The only salt sold in Cuba is the iodized kind, packaged in plastic bags and parked on low grocery shelves. So when Niuris Higueras travels outside the country, she returns with suitcases stuffed with flaky sea salt.
“Twenty kilos of sea salt, yes,” Higueras says, ticking off a list. “Sesame seeds, separated into black and white, because you only get a sort of mixed sesame here. Curry spices—not in their individual plastic containers, but in larger bags to save weight. Hand towels for the bathrooms...”
We’re in the main dining room of her popular Havana restaurant, Atelier—a long, high-ceilinged, church-like space on the second floor of a Spanish colonial home, shot through with light and wind from the high open windows. The aesthetic is graceful grandma chic, all heavy, curved wood furniture, vintage tableware, 1950s radios, and modernist Murano glass ashtrays. Lunchtime guests, including a group of 30 tourists, clink glasses and laugh as white embroidered tablecloths puff in the breeze. While Higueras details her shopping list, an American diplomat and his wife, off to their next posting in a few weeks, eat dishes seasoned with the spices she brought from Miami a few weeks ago.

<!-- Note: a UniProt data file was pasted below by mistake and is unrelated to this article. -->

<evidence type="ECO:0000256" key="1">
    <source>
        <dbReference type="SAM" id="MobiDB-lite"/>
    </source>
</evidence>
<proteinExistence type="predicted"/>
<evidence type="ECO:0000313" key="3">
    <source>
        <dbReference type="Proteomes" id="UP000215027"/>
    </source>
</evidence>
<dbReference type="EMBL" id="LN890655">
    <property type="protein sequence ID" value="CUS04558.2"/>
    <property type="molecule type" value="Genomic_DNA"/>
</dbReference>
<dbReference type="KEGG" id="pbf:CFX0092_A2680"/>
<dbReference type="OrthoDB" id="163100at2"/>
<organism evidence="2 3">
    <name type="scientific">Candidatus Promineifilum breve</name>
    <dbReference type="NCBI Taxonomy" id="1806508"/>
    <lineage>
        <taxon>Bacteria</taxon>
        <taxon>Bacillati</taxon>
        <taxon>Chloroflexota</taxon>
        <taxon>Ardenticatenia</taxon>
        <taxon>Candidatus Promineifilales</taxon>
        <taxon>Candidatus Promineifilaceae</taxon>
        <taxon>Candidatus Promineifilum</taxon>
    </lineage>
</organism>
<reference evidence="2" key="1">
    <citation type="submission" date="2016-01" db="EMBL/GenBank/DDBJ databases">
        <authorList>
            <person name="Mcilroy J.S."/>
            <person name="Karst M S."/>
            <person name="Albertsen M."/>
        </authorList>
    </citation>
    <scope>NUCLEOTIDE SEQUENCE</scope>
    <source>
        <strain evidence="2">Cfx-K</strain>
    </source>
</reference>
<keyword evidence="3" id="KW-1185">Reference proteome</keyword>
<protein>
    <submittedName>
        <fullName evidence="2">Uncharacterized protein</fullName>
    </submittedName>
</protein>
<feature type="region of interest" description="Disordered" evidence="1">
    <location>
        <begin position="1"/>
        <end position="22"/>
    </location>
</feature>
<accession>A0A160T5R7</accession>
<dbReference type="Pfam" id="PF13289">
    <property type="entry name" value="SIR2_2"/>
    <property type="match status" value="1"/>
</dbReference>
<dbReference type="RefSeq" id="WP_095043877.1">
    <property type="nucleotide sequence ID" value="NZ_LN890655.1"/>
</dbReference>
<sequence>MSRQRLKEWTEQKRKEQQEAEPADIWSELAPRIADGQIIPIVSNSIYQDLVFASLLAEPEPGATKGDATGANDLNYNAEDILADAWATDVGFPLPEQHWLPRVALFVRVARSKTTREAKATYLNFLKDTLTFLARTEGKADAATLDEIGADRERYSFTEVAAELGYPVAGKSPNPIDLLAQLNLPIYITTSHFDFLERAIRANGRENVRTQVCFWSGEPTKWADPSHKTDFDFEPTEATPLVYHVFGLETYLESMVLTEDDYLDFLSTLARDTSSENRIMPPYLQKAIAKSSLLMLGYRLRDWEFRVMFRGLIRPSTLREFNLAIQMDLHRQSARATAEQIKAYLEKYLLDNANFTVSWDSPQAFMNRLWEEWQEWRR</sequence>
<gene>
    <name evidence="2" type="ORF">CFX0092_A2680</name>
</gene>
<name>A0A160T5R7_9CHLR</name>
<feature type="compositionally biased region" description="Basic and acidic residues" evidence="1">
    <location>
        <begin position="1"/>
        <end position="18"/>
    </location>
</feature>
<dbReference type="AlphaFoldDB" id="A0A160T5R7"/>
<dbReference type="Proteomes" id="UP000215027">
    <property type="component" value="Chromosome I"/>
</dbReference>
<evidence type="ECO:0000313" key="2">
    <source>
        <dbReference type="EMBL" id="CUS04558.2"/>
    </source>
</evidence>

In Cuba, in-home restaurants like Atelier, known as paladares, were legalized in the 1990s but limited by idiosyncratically enforced regulations: a maximum of 12 seats, no beef or lobster, only ingredients purchased at state stores, at least two “family helpers” as staff. Those restaurants that survived despite the restrictions possessed a speakeasy ambiance and exclusively served Cuban food. In 2011, nationwide economic reforms loosened regulations, and in short order, paladares— some selling comparatively exotic Indian or Spanish food—outstripped state-run restaurants in both number and popularity.
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